Far and free from the media hegemony that hangs over New York, the Bay Area is a hub of popular publications and pioneering ideas. With both old-guard papers and tech magazines shaped by Silicon Valley, this is the place for the press to be.
Audrey Cooper, editor of the San Francisco Chronicle, is sitting at the head of a conference table. It’s 10.30 and she has just dismissed a legion of editors from the paper’s main meeting room. “There’s a shit-tonne of media here for a city of just 850,000, isn’t there?” she says, leaning back in her chair.
Cooper isn’t a conventional editor. Aged 37 when she assumed her role earlier this year, she is the youngest woman in US history to run one of the country’s major newspapers. Then again, she hails from a metropolis that has never been particularly interested in playing by the rules.
From 1840s gold-rush mecca to 1960s counter-culture hub, San Francisco has always had a disproportionate amount of clout for its size. For Cooper it is because “bohemians and free-thinkers arrived from the very beginning”, meaning a constant hunger for information. While the city’s alternative scene may have been reduced to a tourist trap in the Haight-Ashbury district, San Francisco continues to evolve with the tech industry, spreading its tentacles from Silicon Valley, influencing both the shape of the media and what it reports.
While the San Francisco Chronicle may be the last-surviving quality newspaper, this doesn’t mean that old media has perished at the hands of the tablet-wielding techies. The paper has a healthy print run of 300,000 and some 28 million unique page views per month across its two online portals. The paper has survived by keeping its core readership loyal while raising the cover price; Cooper points out the need to not be overly reliant on one platform, a philosophy echoed by other media companies in San Francisco.
Across the bay in Oakland, Michael Krasny – author, university professor and broadcaster – is wrapping up a two-hour morning show that he presents on KQED public radio. The silky-voiced septuagenarian is tackling the issue of gentrification – a result of the influx of residents priced out of San Francisco. For many listening over their breakfast cereal, Krasny is the definitive voice of the Bay Area. When asked post-show about this assessment, he rebuffs the suggestion. “It would be hubristic to think of myself in that way,” he says, smiling. “But it’s something that people tell me not infrequently.”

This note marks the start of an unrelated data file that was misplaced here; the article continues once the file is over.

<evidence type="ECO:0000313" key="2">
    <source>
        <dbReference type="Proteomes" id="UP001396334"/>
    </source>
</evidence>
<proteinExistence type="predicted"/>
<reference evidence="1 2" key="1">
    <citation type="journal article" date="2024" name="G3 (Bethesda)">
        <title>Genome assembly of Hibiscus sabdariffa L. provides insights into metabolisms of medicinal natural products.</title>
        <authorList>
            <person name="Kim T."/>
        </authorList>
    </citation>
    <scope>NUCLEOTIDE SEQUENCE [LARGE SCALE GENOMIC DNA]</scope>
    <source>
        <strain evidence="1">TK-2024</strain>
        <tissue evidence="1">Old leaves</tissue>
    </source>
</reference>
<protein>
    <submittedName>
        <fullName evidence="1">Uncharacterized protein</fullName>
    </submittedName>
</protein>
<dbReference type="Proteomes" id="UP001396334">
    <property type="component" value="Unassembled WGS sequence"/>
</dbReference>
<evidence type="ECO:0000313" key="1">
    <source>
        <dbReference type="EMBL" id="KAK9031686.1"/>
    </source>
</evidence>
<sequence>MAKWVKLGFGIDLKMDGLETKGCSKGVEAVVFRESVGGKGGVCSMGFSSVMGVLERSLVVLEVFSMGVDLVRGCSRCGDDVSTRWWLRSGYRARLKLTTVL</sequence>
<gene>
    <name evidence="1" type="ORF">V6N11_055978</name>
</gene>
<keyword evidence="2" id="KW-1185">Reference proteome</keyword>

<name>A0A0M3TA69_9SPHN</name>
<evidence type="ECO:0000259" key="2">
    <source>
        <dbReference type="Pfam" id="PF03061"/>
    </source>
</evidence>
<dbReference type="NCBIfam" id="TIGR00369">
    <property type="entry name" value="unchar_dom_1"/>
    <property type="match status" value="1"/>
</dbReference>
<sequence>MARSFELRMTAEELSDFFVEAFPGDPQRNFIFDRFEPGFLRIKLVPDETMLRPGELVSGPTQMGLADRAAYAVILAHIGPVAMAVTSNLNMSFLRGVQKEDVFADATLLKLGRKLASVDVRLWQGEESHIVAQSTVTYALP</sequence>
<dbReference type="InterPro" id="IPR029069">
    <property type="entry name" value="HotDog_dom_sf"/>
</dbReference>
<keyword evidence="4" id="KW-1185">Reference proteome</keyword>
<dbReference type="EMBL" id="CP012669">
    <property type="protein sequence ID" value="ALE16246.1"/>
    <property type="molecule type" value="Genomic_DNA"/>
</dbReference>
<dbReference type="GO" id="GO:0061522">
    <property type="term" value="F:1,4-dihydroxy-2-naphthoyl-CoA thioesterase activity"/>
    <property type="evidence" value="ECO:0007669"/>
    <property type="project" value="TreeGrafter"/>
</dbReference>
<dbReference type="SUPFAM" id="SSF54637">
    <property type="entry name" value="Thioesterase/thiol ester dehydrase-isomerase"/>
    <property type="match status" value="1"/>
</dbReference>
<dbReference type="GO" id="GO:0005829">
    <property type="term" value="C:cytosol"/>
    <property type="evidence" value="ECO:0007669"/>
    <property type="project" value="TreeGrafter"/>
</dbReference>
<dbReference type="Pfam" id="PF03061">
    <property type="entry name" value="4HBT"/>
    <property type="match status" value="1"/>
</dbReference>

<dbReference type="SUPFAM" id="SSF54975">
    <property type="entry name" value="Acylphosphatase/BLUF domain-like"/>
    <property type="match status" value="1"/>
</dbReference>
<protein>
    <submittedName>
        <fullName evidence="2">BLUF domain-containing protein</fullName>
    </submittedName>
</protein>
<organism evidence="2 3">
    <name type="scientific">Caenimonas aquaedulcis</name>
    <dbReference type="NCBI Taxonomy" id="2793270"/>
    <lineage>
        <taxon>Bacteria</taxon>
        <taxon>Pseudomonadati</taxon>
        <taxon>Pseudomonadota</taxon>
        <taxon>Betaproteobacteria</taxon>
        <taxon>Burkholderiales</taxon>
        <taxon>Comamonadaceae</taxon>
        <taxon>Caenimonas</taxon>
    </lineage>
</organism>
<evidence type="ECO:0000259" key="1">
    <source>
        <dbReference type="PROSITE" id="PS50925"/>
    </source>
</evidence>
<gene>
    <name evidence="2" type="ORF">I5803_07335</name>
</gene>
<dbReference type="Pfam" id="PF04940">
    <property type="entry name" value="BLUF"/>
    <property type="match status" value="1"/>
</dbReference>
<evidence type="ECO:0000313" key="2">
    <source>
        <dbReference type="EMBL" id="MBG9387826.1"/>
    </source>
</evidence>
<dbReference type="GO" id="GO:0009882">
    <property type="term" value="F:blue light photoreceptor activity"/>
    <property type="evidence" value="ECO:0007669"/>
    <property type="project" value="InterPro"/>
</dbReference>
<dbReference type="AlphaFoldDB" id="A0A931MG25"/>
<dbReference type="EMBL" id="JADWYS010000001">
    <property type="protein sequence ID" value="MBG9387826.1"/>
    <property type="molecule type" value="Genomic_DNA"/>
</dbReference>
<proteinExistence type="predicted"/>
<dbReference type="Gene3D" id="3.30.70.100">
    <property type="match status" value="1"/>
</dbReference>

Krasny’s show, Forum, may be one of the most popular National Public Radio programmes in the country but that’s no reason for KQED to rest on its laurels, Michael Isip tells us at the station’s office in the Mission District. Isip is senior vice-president and chief content officer for the broadcaster, which also has a television branch. “This is one of the places of ‘first adopters’ due to Silicon Valley,” he says. “We’re seeing traditional platform audiences decline and online usage go up. And it’s happening faster here than in other markets.”
San Francisco is becoming a petri dish for how the media industry is evolving, not only because of its demographics but also because of the popular opinion – in this city, at least – that pioneering ideas in the US tend to start west before heading east.
The answer to survival seems to be innovation and no magazine has toyed with this concept as much as tech-influenced power-brand Wired. Today it has global offshoots in cities from Tokyo to London but it all began in San Francisco in 1993 and, despite now being owned by the New York-based Condé Nast group, “the magazine wouldn’t be what it is today” if it hadn’t stayed put, says editor in chief Scott Dadich. Wired, which occupies suitably minimalist industrial digs, has 80-plus staff and a healthy smattering of beards, slicked-back hair and tattoos. For executive creative director Billy Sorrentino – who has overseen covers from glow-in-the-dark colours to Edward Snowden clutching a US flag – “being 3,000 miles away from mum and dad helps us be a bit more rebellious”.